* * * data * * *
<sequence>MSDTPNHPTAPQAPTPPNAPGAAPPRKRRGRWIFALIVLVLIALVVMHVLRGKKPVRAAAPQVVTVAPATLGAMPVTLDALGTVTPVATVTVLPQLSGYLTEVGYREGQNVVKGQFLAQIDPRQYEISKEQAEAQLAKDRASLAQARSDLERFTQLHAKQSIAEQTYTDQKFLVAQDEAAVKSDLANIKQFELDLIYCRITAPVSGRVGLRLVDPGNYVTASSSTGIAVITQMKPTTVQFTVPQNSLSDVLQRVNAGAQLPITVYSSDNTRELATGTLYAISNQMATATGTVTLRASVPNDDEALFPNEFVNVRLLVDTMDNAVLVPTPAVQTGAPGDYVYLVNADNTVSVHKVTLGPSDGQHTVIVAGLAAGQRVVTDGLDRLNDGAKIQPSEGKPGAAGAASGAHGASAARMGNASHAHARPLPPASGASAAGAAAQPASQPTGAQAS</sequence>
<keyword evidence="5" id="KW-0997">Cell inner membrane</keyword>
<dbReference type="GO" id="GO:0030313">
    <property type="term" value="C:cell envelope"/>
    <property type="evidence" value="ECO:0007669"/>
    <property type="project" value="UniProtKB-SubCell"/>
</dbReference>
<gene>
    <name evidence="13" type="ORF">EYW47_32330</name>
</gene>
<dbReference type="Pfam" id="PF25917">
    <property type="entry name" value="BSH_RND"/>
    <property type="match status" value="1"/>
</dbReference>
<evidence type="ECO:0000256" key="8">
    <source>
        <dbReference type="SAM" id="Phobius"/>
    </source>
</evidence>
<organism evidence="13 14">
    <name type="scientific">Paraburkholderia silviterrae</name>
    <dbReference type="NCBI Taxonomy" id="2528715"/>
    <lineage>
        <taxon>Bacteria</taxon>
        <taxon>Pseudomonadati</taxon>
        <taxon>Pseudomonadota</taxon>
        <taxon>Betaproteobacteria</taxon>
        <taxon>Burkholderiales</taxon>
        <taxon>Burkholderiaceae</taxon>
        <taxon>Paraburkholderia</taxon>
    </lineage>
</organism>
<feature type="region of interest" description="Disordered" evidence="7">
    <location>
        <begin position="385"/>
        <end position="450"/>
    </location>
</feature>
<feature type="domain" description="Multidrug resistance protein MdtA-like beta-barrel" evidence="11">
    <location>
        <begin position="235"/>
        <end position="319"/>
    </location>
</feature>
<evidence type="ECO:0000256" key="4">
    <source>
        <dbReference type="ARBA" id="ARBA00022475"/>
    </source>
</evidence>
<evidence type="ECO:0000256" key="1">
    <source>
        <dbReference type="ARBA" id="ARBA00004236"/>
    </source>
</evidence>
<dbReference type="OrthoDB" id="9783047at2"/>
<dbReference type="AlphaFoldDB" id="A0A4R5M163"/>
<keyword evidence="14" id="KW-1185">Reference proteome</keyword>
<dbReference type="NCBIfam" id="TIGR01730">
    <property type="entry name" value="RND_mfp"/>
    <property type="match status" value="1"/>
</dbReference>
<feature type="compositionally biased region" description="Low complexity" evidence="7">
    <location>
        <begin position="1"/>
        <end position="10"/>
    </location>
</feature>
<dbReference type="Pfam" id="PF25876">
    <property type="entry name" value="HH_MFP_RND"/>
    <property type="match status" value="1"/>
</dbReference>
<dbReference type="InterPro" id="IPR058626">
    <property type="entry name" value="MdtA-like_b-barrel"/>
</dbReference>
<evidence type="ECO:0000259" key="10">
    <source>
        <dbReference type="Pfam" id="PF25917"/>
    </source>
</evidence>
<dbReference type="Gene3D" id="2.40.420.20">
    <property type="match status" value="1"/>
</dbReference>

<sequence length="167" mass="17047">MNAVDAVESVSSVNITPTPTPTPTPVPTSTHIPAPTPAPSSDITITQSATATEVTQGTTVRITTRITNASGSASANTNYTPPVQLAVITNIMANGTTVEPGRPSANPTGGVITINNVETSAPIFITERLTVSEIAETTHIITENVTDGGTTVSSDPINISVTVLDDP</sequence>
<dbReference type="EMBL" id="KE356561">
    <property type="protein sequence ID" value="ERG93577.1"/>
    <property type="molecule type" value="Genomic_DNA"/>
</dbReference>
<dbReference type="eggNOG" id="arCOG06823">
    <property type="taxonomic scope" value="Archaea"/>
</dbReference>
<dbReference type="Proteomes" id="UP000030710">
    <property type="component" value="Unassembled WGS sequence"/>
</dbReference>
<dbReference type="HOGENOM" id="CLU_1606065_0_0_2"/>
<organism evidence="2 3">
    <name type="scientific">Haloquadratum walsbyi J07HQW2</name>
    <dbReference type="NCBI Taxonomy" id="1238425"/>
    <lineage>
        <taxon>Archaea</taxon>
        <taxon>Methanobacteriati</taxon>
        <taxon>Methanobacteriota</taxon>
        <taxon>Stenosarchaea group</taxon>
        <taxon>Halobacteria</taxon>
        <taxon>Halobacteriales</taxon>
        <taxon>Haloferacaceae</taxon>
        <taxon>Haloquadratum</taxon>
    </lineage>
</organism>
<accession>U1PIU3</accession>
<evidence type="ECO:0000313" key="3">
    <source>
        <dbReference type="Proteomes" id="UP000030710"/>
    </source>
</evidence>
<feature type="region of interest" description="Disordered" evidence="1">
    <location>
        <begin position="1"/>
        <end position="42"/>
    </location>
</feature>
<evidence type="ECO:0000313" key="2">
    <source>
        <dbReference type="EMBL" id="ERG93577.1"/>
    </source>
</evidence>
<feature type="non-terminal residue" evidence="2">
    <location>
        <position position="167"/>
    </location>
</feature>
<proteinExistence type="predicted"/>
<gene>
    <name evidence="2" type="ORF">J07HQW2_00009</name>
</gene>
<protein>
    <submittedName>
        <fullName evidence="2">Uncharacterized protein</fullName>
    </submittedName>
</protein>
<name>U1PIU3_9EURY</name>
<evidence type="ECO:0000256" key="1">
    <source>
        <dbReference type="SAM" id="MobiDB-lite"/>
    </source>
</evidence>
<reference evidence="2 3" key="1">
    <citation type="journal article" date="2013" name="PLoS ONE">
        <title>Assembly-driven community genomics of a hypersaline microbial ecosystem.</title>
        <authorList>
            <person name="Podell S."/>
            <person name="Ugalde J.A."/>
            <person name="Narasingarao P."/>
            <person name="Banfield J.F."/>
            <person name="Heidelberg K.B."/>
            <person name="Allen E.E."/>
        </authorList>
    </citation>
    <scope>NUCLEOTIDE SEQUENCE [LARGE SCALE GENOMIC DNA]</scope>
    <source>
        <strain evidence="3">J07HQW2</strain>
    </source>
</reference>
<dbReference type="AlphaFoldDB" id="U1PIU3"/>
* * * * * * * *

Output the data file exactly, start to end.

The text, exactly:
<sequence>MSDTPNHPTAPQAPTPPNAPGAAPPRKRRGRWIFALIVLVLIALVVMHVLRGKKPVRAAAPQVVTVAPATLGAMPVTLDALGTVTPVATVTVLPQLSGYLTEVGYREGQNVVKGQFLAQIDPRQYEISKEQAEAQLAKDRASLAQARSDLERFTQLHAKQSIAEQTYTDQKFLVAQDEAAVKSDLANIKQFELDLIYCRITAPVSGRVGLRLVDPGNYVTASSSTGIAVITQMKPTTVQFTVPQNSLSDVLQRVNAGAQLPITVYSSDNTRELATGTLYAISNQMATATGTVTLRASVPNDDEALFPNEFVNVRLLVDTMDNAVLVPTPAVQTGAPGDYVYLVNADNTVSVHKVTLGPSDGQHTVIVAGLAAGQRVVTDGLDRLNDGAKIQPSEGKPGAAGAASGAHGASAARMGNASHAHARPLPPASGASAAGAAAQPASQPTGAQAS</sequence>
<keyword evidence="5" id="KW-0997">Cell inner membrane</keyword>
<dbReference type="GO" id="GO:0030313">
    <property type="term" value="C:cell envelope"/>
    <property type="evidence" value="ECO:0007669"/>
    <property type="project" value="UniProtKB-SubCell"/>
</dbReference>
<gene>
    <name evidence="13" type="ORF">EYW47_32330</name>
</gene>
<dbReference type="Pfam" id="PF25917">
    <property type="entry name" value="BSH_RND"/>
    <property type="match status" value="1"/>
</dbReference>
<evidence type="ECO:0000256" key="8">
    <source>
        <dbReference type="SAM" id="Phobius"/>
    </source>
</evidence>
<organism evidence="13 14">
    <name type="scientific">Paraburkholderia silviterrae</name>
    <dbReference type="NCBI Taxonomy" id="2528715"/>
    <lineage>
        <taxon>Bacteria</taxon>
        <taxon>Pseudomonadati</taxon>
        <taxon>Pseudomonadota</taxon>
        <taxon>Betaproteobacteria</taxon>
        <taxon>Burkholderiales</taxon>
        <taxon>Burkholderiaceae</taxon>
        <taxon>Paraburkholderia</taxon>
    </lineage>
</organism>
<feature type="region of interest" description="Disordered" evidence="7">
    <location>
        <begin position="385"/>
        <end position="450"/>
    </location>
</feature>
<feature type="domain" description="Multidrug resistance protein MdtA-like beta-barrel" evidence="11">
    <location>
        <begin position="235"/>
        <end position="319"/>
    </location>
</feature>
<evidence type="ECO:0000256" key="4">
    <source>
        <dbReference type="ARBA" id="ARBA00022475"/>
    </source>
</evidence>
<evidence type="ECO:0000256" key="1">
    <source>
        <dbReference type="ARBA" id="ARBA00004236"/>
    </source>
</evidence>
<dbReference type="OrthoDB" id="9783047at2"/>
<dbReference type="AlphaFoldDB" id="A0A4R5M163"/>
<keyword evidence="14" id="KW-1185">Reference proteome</keyword>
<dbReference type="NCBIfam" id="TIGR01730">
    <property type="entry name" value="RND_mfp"/>
    <property type="match status" value="1"/>
</dbReference>
<feature type="compositionally biased region" description="Low complexity" evidence="7">
    <location>
        <begin position="1"/>
        <end position="10"/>
    </location>
</feature>
<dbReference type="Pfam" id="PF25876">
    <property type="entry name" value="HH_MFP_RND"/>
    <property type="match status" value="1"/>
</dbReference>
<dbReference type="InterPro" id="IPR058626">
    <property type="entry name" value="MdtA-like_b-barrel"/>
</dbReference>
<evidence type="ECO:0000259" key="10">
    <source>
        <dbReference type="Pfam" id="PF25917"/>
    </source>
</evidence>
<dbReference type="Gene3D" id="2.40.420.20">
    <property type="match status" value="1"/>
</dbReference>

<sequence length="167" mass="17047">MNAVDAVESVSSVNITPTPTPTPTPVPTSTHIPAPTPAPSSDITITQSATATEVTQGTTVRITTRITNASGSASANTNYTPPVQLAVITNIMANGTTVEPGRPSANPTGGVITINNVETSAPIFITERLTVSEIAETTHIITENVTDGGTTVSSDPINISVTVLDDP</sequence>
<dbReference type="EMBL" id="KE356561">
    <property type="protein sequence ID" value="ERG93577.1"/>
    <property type="molecule type" value="Genomic_DNA"/>
</dbReference>
<dbReference type="eggNOG" id="arCOG06823">
    <property type="taxonomic scope" value="Archaea"/>
</dbReference>
<dbReference type="Proteomes" id="UP000030710">
    <property type="component" value="Unassembled WGS sequence"/>
</dbReference>
<dbReference type="HOGENOM" id="CLU_1606065_0_0_2"/>
<organism evidence="2 3">
    <name type="scientific">Haloquadratum walsbyi J07HQW2</name>
    <dbReference type="NCBI Taxonomy" id="1238425"/>
    <lineage>
        <taxon>Archaea</taxon>
        <taxon>Methanobacteriati</taxon>
        <taxon>Methanobacteriota</taxon>
        <taxon>Stenosarchaea group</taxon>
        <taxon>Halobacteria</taxon>
        <taxon>Halobacteriales</taxon>
        <taxon>Haloferacaceae</taxon>
        <taxon>Haloquadratum</taxon>
    </lineage>
</organism>
<accession>U1PIU3</accession>
<evidence type="ECO:0000313" key="3">
    <source>
        <dbReference type="Proteomes" id="UP000030710"/>
    </source>
</evidence>
<feature type="region of interest" description="Disordered" evidence="1">
    <location>
        <begin position="1"/>
        <end position="42"/>
    </location>
</feature>
<evidence type="ECO:0000313" key="2">
    <source>
        <dbReference type="EMBL" id="ERG93577.1"/>
    </source>
</evidence>
<feature type="non-terminal residue" evidence="2">
    <location>
        <position position="167"/>
    </location>
</feature>
<proteinExistence type="predicted"/>
<gene>
    <name evidence="2" type="ORF">J07HQW2_00009</name>
</gene>
<protein>
    <submittedName>
        <fullName evidence="2">Uncharacterized protein</fullName>
    </submittedName>
</protein>
<name>U1PIU3_9EURY</name>
<evidence type="ECO:0000256" key="1">
    <source>
        <dbReference type="SAM" id="MobiDB-lite"/>
    </source>
</evidence>
<reference evidence="2 3" key="1">
    <citation type="journal article" date="2013" name="PLoS ONE">
        <title>Assembly-driven community genomics of a hypersaline microbial ecosystem.</title>
        <authorList>
            <person name="Podell S."/>
            <person name="Ugalde J.A."/>
            <person name="Narasingarao P."/>
            <person name="Banfield J.F."/>
            <person name="Heidelberg K.B."/>
            <person name="Allen E.E."/>
        </authorList>
    </citation>
    <scope>NUCLEOTIDE SEQUENCE [LARGE SCALE GENOMIC DNA]</scope>
    <source>
        <strain evidence="3">J07HQW2</strain>
    </source>
</reference>
<dbReference type="AlphaFoldDB" id="U1PIU3"/>